Wittenberg University’s 168th Commencement exercises will take place Saturday, May 12, in picturesque Commencement Hollow, where members of the university community will celebrate with 377 degree candidates slated to cross the stage.
Prior to Commencement, the Class of 2018 will hold its Baccalaureate service on Friday, May 11. Pre-service music will begin at 2 p.m., with the ceremony starting at 2:15 p.m.
The Baccalaureate service, planned and run by members of the senior class and Matevia Endowed University Pastor, Rachel Sandum Tune, is an academic and religious tradition that celebrates the upcoming Commencement festivities. The service offers seniors an opportunity to reflect on their time at Wittenberg and to look to faith as they begin the next step in their journey.
Members of the Class of 2018 will reflect on the importance of community and trust in times of change, and challenge one another to live out their callings beyond Wittenberg. Mecca Abdul-Aziz, senior class president and Alma Mater; Evan Wheeler, class secretary; Mallory Kobler, class public relations chair; and Lucas George, Alma Lux; will offer greetings, along with Wittenberg’s 15th President Michael L. Frandsen. Those seniors offering reflections include Haruno Sakamoto, Kathryn Ophardt, Tyler Begg, and Libby Bauman. Pastor Rachel Tune will deliver the homily.
Readers include Madeline Bones, Elizabeth Burns, Morgan Beechey, Zara Tickner, as well as Faith Mahnke and Ray Delgado leading the congregation in a psalm. Christopher Mills, Abigail King, Samantha Strich, and Isabella Herman will share various prayers throughout the service.
Pre-service music will feature solos by Benjamin Knochel, bassoon; Xavier Davenport, guitar; Mareyuna Lukasak, violin; Katie Andrulis, organ; and a string quintet with Keenan Buchanan, bass; Cayla Etter, viola; Mizuho Harada, violin; Mareyuna Lukasak, violin; and Zara Tickner, cello. Special music throughout the service will be shared by seniors of the Wittenberg Choir and Wittenberg Singers, as well as Wittenberg’s a cappella groups, Just Eve and Wittmen Crew. Trudy Faber, professor emerita of music, will accompany the hymns and close the service with a postlude on the organ.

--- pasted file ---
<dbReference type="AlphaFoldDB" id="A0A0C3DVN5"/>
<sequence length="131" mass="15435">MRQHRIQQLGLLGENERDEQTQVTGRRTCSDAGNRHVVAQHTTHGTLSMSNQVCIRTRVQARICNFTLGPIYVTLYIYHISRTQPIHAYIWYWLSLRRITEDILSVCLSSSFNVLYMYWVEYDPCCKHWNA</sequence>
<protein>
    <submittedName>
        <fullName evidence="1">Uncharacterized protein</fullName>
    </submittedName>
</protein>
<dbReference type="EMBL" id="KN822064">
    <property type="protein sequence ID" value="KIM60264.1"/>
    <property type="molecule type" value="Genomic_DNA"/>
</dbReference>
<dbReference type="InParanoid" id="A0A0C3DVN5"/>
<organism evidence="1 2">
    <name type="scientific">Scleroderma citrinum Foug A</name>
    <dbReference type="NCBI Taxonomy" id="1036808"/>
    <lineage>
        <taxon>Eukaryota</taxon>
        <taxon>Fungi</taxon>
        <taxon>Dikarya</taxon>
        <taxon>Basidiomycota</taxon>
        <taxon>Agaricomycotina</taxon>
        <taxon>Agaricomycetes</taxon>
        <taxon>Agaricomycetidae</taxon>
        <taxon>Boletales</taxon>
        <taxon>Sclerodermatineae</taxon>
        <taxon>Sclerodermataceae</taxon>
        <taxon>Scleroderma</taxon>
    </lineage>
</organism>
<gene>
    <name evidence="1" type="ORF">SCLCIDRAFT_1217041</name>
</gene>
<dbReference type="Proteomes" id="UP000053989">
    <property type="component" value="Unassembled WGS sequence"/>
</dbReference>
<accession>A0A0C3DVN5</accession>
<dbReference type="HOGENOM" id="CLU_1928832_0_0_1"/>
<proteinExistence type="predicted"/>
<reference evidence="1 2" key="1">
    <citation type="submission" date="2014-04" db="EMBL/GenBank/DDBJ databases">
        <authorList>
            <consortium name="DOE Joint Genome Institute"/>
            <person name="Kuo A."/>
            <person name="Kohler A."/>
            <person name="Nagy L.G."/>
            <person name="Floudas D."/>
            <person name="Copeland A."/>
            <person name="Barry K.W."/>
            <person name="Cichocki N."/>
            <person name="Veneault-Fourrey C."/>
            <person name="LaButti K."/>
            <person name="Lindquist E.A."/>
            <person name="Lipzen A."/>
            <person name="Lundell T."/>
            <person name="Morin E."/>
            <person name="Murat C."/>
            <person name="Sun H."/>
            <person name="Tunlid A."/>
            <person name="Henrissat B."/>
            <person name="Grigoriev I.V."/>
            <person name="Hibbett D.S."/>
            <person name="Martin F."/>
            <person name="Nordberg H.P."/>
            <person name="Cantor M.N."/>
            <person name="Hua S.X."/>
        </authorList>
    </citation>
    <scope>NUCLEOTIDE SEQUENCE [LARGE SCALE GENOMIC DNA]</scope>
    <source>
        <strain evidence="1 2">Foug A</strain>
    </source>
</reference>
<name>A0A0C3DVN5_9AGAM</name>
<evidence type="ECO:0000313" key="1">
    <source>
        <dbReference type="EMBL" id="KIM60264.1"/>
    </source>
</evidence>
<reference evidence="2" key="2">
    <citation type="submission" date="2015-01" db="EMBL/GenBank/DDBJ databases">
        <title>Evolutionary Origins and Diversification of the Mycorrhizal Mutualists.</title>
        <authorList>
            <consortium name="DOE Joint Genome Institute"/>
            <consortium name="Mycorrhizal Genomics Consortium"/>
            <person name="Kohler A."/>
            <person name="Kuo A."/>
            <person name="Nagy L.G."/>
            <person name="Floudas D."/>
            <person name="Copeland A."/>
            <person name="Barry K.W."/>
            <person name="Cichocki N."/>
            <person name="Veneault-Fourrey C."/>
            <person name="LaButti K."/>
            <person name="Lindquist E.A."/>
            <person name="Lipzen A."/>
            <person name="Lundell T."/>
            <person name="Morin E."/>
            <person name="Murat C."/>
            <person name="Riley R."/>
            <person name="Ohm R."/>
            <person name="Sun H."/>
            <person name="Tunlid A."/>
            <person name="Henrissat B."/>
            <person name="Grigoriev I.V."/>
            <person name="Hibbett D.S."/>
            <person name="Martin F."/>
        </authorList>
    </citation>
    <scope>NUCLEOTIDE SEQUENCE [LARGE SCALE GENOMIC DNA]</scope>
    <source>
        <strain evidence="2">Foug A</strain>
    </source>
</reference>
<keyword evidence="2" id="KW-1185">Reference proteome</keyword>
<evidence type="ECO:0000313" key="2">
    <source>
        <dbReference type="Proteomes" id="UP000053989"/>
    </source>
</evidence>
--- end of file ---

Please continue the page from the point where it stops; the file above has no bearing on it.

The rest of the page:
An annual tradition also includes the lighting of a memorial candle in honor of loved ones who cannot be at Commencement. Marie Ojo will introduce the candle, and John Kolberg will read Psalm 121 as Brigid Morgan lights the candle. This year, a special remembrance of classmate Alina Simons, who died in 2015, will be given by Adam Headlee.
In the spirit of Wittenberg’s mission: “Reflecting its Lutheran heritage, Wittenberg challenges its students to become responsible global citizens, to discover their callings, and to lead personal, professional, and civic lives of creativity, service, compassion, and integrity,” the planning committee also selects the beneficiaries of the offering at the Baccalaureate service. This year, all donations will address hunger locally and globally, and will be divided evenly between Lesotho Nutrition Initiative, introduced by Madeline O’Malley and Anna Fort; and Second Harvest Food Bank, introduced by Lizzie McNeill.